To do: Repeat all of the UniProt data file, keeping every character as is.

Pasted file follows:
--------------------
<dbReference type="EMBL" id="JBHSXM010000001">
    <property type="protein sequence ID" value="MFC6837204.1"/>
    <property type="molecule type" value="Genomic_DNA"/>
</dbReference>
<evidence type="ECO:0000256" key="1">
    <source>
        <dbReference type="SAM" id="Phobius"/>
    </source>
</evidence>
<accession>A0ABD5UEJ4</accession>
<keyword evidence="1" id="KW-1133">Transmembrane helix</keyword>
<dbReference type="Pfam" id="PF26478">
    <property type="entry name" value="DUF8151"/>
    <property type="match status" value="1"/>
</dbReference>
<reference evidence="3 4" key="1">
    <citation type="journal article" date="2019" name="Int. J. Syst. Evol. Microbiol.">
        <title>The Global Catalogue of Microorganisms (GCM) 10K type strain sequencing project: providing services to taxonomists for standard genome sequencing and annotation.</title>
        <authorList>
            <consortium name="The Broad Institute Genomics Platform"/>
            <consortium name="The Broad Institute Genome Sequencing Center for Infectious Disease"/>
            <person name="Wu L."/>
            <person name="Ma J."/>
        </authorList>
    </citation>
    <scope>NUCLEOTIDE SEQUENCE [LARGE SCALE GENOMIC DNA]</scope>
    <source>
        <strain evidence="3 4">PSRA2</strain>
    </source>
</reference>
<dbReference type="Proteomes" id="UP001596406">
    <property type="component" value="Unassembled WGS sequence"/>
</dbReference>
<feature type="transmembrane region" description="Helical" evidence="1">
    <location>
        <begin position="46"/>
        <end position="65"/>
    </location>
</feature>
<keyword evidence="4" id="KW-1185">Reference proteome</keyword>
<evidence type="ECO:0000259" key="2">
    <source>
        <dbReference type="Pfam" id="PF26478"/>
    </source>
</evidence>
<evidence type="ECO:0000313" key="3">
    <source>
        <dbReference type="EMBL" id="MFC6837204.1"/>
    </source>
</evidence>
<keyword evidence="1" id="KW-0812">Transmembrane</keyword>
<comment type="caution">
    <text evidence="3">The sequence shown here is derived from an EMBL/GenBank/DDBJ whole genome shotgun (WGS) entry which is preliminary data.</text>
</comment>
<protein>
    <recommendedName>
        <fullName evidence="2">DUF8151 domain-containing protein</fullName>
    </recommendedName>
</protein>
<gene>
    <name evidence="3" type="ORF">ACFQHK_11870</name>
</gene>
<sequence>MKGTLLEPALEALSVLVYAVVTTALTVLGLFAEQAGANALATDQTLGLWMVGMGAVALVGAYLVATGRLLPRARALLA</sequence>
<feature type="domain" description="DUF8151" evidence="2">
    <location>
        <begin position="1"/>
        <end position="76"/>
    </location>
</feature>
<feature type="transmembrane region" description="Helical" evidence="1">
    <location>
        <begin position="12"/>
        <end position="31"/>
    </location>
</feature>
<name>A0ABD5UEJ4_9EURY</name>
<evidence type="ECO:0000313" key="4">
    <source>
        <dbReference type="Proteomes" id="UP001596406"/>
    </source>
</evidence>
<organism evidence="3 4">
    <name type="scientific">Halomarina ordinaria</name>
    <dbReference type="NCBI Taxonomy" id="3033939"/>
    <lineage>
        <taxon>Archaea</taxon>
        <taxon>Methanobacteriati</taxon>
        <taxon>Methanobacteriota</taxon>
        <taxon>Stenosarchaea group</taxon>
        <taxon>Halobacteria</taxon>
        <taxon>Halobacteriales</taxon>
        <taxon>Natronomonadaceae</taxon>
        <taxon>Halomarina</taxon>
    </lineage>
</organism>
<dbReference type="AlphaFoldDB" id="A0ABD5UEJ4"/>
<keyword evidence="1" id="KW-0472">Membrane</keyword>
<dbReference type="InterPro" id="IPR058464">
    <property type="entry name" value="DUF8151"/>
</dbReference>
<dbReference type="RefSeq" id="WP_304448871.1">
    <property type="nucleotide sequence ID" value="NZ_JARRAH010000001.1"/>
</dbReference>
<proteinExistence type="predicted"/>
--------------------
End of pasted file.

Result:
<dbReference type="EMBL" id="JBHSXM010000001">
    <property type="protein sequence ID" value="MFC6837204.1"/>
    <property type="molecule type" value="Genomic_DNA"/>
</dbReference>
<evidence type="ECO:0000256" key="1">
    <source>
        <dbReference type="SAM" id="Phobius"/>
    </source>
</evidence>
<accession>A0ABD5UEJ4</accession>
<keyword evidence="1" id="KW-1133">Transmembrane helix</keyword>
<dbReference type="Pfam" id="PF26478">
    <property type="entry name" value="DUF8151"/>
    <property type="match status" value="1"/>
</dbReference>
<reference evidence="3 4" key="1">
    <citation type="journal article" date="2019" name="Int. J. Syst. Evol. Microbiol.">
        <title>The Global Catalogue of Microorganisms (GCM) 10K type strain sequencing project: providing services to taxonomists for standard genome sequencing and annotation.</title>
        <authorList>
            <consortium name="The Broad Institute Genomics Platform"/>
            <consortium name="The Broad Institute Genome Sequencing Center for Infectious Disease"/>
            <person name="Wu L."/>
            <person name="Ma J."/>
        </authorList>
    </citation>
    <scope>NUCLEOTIDE SEQUENCE [LARGE SCALE GENOMIC DNA]</scope>
    <source>
        <strain evidence="3 4">PSRA2</strain>
    </source>
</reference>
<dbReference type="Proteomes" id="UP001596406">
    <property type="component" value="Unassembled WGS sequence"/>
</dbReference>
<feature type="transmembrane region" description="Helical" evidence="1">
    <location>
        <begin position="46"/>
        <end position="65"/>
    </location>
</feature>
<keyword evidence="4" id="KW-1185">Reference proteome</keyword>
<evidence type="ECO:0000259" key="2">
    <source>
        <dbReference type="Pfam" id="PF26478"/>
    </source>
</evidence>
<evidence type="ECO:0000313" key="3">
    <source>
        <dbReference type="EMBL" id="MFC6837204.1"/>
    </source>
</evidence>
<keyword evidence="1" id="KW-0812">Transmembrane</keyword>
<comment type="caution">
    <text evidence="3">The sequence shown here is derived from an EMBL/GenBank/DDBJ whole genome shotgun (WGS) entry which is preliminary data.</text>
</comment>
<protein>
    <recommendedName>
        <fullName evidence="2">DUF8151 domain-containing protein</fullName>
    </recommendedName>
</protein>
<gene>
    <name evidence="3" type="ORF">ACFQHK_11870</name>
</gene>
<sequence>MKGTLLEPALEALSVLVYAVVTTALTVLGLFAEQAGANALATDQTLGLWMVGMGAVALVGAYLVATGRLLPRARALLA</sequence>
<feature type="domain" description="DUF8151" evidence="2">
    <location>
        <begin position="1"/>
        <end position="76"/>
    </location>
</feature>
<feature type="transmembrane region" description="Helical" evidence="1">
    <location>
        <begin position="12"/>
        <end position="31"/>
    </location>
</feature>
<name>A0ABD5UEJ4_9EURY</name>
<evidence type="ECO:0000313" key="4">
    <source>
        <dbReference type="Proteomes" id="UP001596406"/>
    </source>
</evidence>
<organism evidence="3 4">
    <name type="scientific">Halomarina ordinaria</name>
    <dbReference type="NCBI Taxonomy" id="3033939"/>
    <lineage>
        <taxon>Archaea</taxon>
        <taxon>Methanobacteriati</taxon>
        <taxon>Methanobacteriota</taxon>
        <taxon>Stenosarchaea group</taxon>
        <taxon>Halobacteria</taxon>
        <taxon>Halobacteriales</taxon>
        <taxon>Natronomonadaceae</taxon>
        <taxon>Halomarina</taxon>
    </lineage>
</organism>
<dbReference type="AlphaFoldDB" id="A0ABD5UEJ4"/>
<keyword evidence="1" id="KW-0472">Membrane</keyword>
<dbReference type="InterPro" id="IPR058464">
    <property type="entry name" value="DUF8151"/>
</dbReference>
<dbReference type="RefSeq" id="WP_304448871.1">
    <property type="nucleotide sequence ID" value="NZ_JARRAH010000001.1"/>
</dbReference>
<proteinExistence type="predicted"/>